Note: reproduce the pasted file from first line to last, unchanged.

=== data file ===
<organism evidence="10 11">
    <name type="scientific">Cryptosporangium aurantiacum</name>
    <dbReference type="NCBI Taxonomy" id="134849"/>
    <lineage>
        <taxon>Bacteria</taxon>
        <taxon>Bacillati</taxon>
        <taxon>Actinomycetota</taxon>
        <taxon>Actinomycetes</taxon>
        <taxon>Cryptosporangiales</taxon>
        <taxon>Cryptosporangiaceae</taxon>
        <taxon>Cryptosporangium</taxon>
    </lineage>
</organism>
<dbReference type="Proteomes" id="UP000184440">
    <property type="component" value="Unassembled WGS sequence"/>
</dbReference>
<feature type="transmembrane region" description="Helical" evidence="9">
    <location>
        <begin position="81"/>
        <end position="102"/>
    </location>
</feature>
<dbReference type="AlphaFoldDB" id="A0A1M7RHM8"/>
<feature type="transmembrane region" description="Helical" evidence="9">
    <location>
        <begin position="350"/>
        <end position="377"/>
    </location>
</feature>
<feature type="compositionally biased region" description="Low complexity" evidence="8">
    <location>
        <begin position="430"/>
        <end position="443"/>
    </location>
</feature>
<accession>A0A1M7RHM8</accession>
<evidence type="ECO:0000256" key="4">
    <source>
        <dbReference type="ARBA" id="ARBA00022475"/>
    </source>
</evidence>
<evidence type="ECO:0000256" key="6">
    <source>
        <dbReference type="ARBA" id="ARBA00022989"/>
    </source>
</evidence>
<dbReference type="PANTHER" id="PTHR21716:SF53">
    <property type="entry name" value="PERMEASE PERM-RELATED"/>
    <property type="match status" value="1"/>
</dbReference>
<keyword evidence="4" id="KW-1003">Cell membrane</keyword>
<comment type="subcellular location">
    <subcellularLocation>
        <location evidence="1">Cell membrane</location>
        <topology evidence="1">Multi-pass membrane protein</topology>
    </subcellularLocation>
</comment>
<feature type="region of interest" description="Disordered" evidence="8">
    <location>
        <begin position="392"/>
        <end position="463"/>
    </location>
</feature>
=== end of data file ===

<organism evidence="10 11">
    <name type="scientific">Cryptosporangium aurantiacum</name>
    <dbReference type="NCBI Taxonomy" id="134849"/>
    <lineage>
        <taxon>Bacteria</taxon>
        <taxon>Bacillati</taxon>
        <taxon>Actinomycetota</taxon>
        <taxon>Actinomycetes</taxon>
        <taxon>Cryptosporangiales</taxon>
        <taxon>Cryptosporangiaceae</taxon>
        <taxon>Cryptosporangium</taxon>
    </lineage>
</organism>
<dbReference type="Proteomes" id="UP000184440">
    <property type="component" value="Unassembled WGS sequence"/>
</dbReference>
<feature type="transmembrane region" description="Helical" evidence="9">
    <location>
        <begin position="81"/>
        <end position="102"/>
    </location>
</feature>
<dbReference type="AlphaFoldDB" id="A0A1M7RHM8"/>
<feature type="transmembrane region" description="Helical" evidence="9">
    <location>
        <begin position="350"/>
        <end position="377"/>
    </location>
</feature>
<feature type="compositionally biased region" description="Low complexity" evidence="8">
    <location>
        <begin position="430"/>
        <end position="443"/>
    </location>
</feature>
<accession>A0A1M7RHM8</accession>
<evidence type="ECO:0000256" key="4">
    <source>
        <dbReference type="ARBA" id="ARBA00022475"/>
    </source>
</evidence>
<evidence type="ECO:0000256" key="6">
    <source>
        <dbReference type="ARBA" id="ARBA00022989"/>
    </source>
</evidence>
<dbReference type="PANTHER" id="PTHR21716:SF53">
    <property type="entry name" value="PERMEASE PERM-RELATED"/>
    <property type="match status" value="1"/>
</dbReference>
<keyword evidence="4" id="KW-1003">Cell membrane</keyword>
<comment type="subcellular location">
    <subcellularLocation>
        <location evidence="1">Cell membrane</location>
        <topology evidence="1">Multi-pass membrane protein</topology>
    </subcellularLocation>
</comment>
<feature type="region of interest" description="Disordered" evidence="8">
    <location>
        <begin position="392"/>
        <end position="463"/>
    </location>
</feature>